Hello iD Nation,
Most of you know that we teach many different aspects of game design at our summer camps to kids and teens ages 7-18. There is a lot to be learned when making a video game--probably more than meets the eye. The distinction here is MAKING a game versus simply playing games. With the new emphasis on STEM (Science, Technology, Engineering and Math) that you might be hearing about in the news--it is important that our curriculum embody STEM principles. Call it a head fake, but as long as kids are learning in new and fun ways, and developing new problem-solving and team-building skills, who cares how the skill development is packaged?
But where do we draw the line as parents? I can tell you that I certainly never played video games when I was 4 years old. I had my Atari 2600 when I was 12 years old--and that was a fun console with many timeless arcade classics like Centipede, Donkey Kong, Frogger, and Ms. Pacman. But certainly, times have changed. Games and apps are everywhere. Mobile computing has changed the game. So what is a parent to do? Where's the line? Here's a little story that describes what goes on at my house.
If I can't find my phone around the house (it happens pretty regularly), I often know where to look. Usually it means my 4-year-old has run off with my phone to sneak a few games of Angry Birds into his "very stressful day." It is certainly important for young kids to unwind after a few hours of preschool, no doubt. But playing video games? Where does it end? Where's the line? Maybe a better question is..."Where will it lead? How can I channel it?"
It will be fun, down the road, to see where my sons take their interests in video games. As a parent, I just want my kids to be exposed to many different activities and experiences--from soccer, to biking, science class, acting, and yes, even making or creating their own iPhone apps someday. I know the general thinking is that it is hard to learn to create video games--but I am in the business of exposing kids to all sorts of fun and engaging technologies. There is tons of creativity and problem-solving when conceiving and implementing your own video games. So, I am not going to worry if my sons sneak a few games of Angry Birds in at the young ages of 4 and 6. I just wish they wouldn't be able to beat me! Which they do regularly--despite my sincere desire to win.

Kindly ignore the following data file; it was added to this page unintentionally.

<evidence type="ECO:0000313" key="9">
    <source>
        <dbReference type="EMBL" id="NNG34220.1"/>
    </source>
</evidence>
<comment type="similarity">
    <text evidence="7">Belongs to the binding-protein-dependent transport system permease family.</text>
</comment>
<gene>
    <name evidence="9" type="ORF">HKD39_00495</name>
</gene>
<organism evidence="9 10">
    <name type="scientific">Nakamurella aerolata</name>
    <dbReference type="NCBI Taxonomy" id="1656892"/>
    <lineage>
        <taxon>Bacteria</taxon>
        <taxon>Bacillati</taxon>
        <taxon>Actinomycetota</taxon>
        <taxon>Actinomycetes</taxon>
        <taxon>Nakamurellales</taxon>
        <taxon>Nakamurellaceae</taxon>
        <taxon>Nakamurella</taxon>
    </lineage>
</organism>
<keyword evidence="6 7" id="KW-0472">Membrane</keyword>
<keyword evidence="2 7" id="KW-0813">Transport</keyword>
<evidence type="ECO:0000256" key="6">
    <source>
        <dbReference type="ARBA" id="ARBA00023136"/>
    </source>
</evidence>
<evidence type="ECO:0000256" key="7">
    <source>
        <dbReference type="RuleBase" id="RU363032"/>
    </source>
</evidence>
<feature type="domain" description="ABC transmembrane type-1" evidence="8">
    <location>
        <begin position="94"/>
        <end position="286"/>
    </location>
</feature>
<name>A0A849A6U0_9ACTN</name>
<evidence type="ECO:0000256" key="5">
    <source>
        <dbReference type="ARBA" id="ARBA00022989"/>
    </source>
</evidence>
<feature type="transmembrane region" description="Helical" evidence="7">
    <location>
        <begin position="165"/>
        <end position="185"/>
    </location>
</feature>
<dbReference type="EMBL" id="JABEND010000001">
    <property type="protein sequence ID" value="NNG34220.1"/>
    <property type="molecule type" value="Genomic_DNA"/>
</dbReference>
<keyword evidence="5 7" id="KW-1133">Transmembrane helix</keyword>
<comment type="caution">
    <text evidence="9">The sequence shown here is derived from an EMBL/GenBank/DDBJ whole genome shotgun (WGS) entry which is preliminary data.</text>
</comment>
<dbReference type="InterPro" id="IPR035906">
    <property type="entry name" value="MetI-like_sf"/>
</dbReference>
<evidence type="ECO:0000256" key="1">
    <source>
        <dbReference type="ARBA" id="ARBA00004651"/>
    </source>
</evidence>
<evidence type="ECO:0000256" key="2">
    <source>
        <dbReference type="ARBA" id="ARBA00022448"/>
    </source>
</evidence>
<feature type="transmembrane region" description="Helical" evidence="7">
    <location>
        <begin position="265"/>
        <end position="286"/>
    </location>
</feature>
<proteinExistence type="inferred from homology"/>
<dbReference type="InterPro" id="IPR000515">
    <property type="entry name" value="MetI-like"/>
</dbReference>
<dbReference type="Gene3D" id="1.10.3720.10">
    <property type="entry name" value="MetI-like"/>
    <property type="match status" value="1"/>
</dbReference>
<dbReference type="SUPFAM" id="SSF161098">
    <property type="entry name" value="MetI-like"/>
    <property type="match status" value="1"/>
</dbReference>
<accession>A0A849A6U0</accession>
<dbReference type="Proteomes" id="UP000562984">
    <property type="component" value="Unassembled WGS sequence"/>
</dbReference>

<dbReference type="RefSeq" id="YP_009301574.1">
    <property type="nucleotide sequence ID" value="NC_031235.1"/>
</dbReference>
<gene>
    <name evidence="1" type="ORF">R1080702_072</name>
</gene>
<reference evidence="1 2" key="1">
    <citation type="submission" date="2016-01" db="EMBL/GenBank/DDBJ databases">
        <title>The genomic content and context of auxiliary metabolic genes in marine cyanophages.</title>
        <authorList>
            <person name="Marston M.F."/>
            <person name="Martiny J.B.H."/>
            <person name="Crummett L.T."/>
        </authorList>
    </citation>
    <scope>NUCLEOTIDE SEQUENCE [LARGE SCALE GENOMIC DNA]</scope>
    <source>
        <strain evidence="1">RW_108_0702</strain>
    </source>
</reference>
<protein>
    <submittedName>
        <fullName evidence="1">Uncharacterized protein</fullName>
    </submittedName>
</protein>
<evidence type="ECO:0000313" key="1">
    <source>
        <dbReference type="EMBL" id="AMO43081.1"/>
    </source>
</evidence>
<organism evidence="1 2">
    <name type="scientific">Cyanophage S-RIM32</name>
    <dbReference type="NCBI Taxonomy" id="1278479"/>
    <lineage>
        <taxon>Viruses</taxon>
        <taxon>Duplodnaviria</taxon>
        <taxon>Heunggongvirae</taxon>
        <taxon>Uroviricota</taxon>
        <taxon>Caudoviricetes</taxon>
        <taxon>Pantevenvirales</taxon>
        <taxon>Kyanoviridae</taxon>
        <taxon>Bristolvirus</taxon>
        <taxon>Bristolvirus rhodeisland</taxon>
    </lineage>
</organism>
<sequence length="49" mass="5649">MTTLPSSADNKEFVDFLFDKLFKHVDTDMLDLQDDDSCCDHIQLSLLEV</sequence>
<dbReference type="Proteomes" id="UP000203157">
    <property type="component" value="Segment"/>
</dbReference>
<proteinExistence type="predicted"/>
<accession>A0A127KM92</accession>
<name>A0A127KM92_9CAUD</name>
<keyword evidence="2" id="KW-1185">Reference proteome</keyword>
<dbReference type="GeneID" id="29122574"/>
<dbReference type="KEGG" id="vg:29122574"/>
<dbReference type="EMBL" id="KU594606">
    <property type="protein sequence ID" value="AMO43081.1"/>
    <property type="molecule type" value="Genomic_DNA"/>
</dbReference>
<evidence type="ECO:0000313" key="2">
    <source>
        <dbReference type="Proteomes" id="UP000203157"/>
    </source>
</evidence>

So, the next time you are on a plane, in the car, at home (or even just looking for your phone) and you are debating whether to let your little one's be occupied with a few minutes of game time--I say let them. As long as you balance it out with other activities. Society is evolving, for better or worse. We have seen a digital revolution in recent years--and casual games and apps work seamlessly and elegantly on your iPhone or Droid (making them ubiquitous in society--and challenging to us as parents). A few games of Angry Birds never hurt anybody. Who knows where that interest could lead? Just make sure you beat your kids at Angry Birds once in a while!
Have a great week!
PS...If you have children that are really interested in making video games, and if you want to learn a little more about the game design field, please click here.
Main image courtesy of Melinda Seckington.